The former Styx frontman Dennis DeYoung is back with volume 2 of his East 26 saga – or whatever you wanna call it. And according to the man himself, this will be his bye-bye to all of us, his last ever record. The guy has made several attempts to tell the boys in his former band that a reunion is in order before they’re all too old and that they owe it to the fans but apparently it’s a one-sided opinion, so don’t hold your breath. That seems to be the reason for DeYoung’s retirement. The volume one that came out last year was a slow-burner for me. I gave it 6/10 but I must admit it has grown on me since then – I reckon it’s worth a seven when I listen to it today. The new album was written and recorded at more or less the same time as the previous one which means that his buddy Jim Peterik of Survivor fame is involved in the song writing on this one as well.

Opener ”Hello Goodbye” has not only the title in common with the Beatles song of the same name, the whole tune is very, very Beatles-esque and has a bunch of Beatles song-titles name-dropped throughout the song. It’s an upbeat, uplifting and hooky pop-song that brings on a feelgood mood. It’s really a homage to the Fab Four and it tells us just how big an influence they were for him and Styx in general. I dig this. The upbeat pop-laden rocker ”Land Of The Living” comes across as the bastard child of Styx and Survivor where AOR blends masterfully with Classic Rock and Pomp Rock. It sports a chunky beats, a straight-ahead and contagious main-melody and the chorus is nothing short of tremendous. Great stuff.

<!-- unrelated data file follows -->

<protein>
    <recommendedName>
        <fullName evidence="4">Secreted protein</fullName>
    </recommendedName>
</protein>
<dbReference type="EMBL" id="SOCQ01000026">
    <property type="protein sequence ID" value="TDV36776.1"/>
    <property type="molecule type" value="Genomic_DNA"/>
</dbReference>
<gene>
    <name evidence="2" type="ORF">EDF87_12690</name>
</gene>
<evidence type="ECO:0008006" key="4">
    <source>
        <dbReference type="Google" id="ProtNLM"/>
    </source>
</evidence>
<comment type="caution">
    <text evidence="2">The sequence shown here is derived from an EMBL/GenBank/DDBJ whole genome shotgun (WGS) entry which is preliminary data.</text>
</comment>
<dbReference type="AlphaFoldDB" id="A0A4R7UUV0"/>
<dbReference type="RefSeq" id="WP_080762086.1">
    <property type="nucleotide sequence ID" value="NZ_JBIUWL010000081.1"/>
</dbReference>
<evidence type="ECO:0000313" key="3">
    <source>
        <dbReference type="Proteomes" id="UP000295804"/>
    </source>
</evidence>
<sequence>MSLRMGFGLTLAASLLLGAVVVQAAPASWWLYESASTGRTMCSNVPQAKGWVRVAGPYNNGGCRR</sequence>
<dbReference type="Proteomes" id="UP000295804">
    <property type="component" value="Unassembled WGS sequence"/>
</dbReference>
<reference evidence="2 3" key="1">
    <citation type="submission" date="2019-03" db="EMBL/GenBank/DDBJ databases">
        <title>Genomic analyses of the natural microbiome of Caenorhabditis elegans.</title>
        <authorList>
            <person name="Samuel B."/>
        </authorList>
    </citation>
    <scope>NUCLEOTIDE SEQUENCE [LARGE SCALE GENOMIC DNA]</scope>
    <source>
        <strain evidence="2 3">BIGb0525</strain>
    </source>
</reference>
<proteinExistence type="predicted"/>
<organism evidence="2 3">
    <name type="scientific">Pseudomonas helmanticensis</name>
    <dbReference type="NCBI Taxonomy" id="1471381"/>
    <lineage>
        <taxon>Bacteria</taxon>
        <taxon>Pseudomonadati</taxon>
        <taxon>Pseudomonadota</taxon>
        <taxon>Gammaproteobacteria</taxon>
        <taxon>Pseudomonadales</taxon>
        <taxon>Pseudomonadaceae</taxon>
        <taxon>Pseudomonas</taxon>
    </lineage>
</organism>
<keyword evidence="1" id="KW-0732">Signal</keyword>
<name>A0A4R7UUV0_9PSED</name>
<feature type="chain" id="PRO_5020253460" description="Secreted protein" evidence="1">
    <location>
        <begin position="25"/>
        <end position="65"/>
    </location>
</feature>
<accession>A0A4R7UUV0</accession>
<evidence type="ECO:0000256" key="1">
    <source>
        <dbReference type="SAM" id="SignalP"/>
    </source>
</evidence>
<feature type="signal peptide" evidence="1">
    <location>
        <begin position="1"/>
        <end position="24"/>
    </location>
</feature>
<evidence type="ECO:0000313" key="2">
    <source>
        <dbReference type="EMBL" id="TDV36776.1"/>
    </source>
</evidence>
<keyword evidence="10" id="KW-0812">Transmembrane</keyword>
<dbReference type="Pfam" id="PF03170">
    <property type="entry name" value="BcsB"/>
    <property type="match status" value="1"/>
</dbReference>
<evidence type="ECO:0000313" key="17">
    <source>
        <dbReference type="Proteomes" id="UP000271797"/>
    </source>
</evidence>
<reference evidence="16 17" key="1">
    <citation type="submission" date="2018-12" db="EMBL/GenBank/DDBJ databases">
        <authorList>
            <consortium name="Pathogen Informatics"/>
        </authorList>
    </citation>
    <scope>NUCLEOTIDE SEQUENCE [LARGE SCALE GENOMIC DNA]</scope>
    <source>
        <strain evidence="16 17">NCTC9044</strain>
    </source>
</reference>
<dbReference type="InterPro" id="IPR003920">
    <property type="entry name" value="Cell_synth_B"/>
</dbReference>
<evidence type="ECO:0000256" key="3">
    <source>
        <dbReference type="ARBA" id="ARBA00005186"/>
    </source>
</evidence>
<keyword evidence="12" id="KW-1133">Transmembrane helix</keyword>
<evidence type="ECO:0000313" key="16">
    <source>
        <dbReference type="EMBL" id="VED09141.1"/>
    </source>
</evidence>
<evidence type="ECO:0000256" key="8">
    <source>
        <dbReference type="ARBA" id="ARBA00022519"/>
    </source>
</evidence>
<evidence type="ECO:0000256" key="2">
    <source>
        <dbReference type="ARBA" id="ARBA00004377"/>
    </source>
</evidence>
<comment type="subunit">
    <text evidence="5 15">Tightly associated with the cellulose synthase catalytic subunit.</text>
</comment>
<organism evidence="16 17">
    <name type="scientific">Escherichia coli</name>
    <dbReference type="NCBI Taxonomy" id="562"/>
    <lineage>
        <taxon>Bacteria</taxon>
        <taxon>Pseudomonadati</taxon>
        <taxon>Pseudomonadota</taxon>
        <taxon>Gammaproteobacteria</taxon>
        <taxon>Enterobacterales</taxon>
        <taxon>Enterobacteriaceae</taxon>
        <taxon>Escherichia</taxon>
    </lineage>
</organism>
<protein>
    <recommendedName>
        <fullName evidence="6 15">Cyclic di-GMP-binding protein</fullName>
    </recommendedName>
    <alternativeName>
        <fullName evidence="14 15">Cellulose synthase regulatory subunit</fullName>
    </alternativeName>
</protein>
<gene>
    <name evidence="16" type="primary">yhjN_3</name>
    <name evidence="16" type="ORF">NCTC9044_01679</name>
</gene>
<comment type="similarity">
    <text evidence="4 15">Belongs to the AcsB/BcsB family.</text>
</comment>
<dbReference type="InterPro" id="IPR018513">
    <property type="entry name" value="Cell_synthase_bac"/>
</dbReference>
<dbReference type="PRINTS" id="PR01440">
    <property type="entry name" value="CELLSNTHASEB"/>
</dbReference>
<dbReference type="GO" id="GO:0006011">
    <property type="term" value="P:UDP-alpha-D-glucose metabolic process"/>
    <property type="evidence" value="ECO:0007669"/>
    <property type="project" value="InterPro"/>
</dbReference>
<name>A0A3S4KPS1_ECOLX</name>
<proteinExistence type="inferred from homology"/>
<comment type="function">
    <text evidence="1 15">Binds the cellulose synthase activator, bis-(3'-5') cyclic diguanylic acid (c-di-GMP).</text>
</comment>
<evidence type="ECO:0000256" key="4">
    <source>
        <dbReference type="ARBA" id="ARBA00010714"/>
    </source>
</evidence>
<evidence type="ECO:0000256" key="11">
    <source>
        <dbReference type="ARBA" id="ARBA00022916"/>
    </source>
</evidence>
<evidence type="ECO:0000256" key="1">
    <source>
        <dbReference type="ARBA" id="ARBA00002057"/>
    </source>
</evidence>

Featuring Rage Against The Machine/Audioslave guitarist Tom Morello, latest single ”The Last Guitar Hero” is a sharp and heavy rocker with pounding drums and a ballsy bass-line with some fat riffing and a gritty guitar sound which makes the tune even headbang-friendly – I hadn’t suspected that from DeYoung in a million years. The acoustic breakdown creates a great dynamic and the Styx sounding chorus also brings on some contrasts here. A killer tune. ”Your Saving Grace” is a big AOR ballad which belongs in the early 80’s. It’s also both symphonic, pompy and the choir throws in some awesome Gospel vibes. It’s a slick tune for sure, a bit sugary at times, but it sure sticks – and the refrain is really good.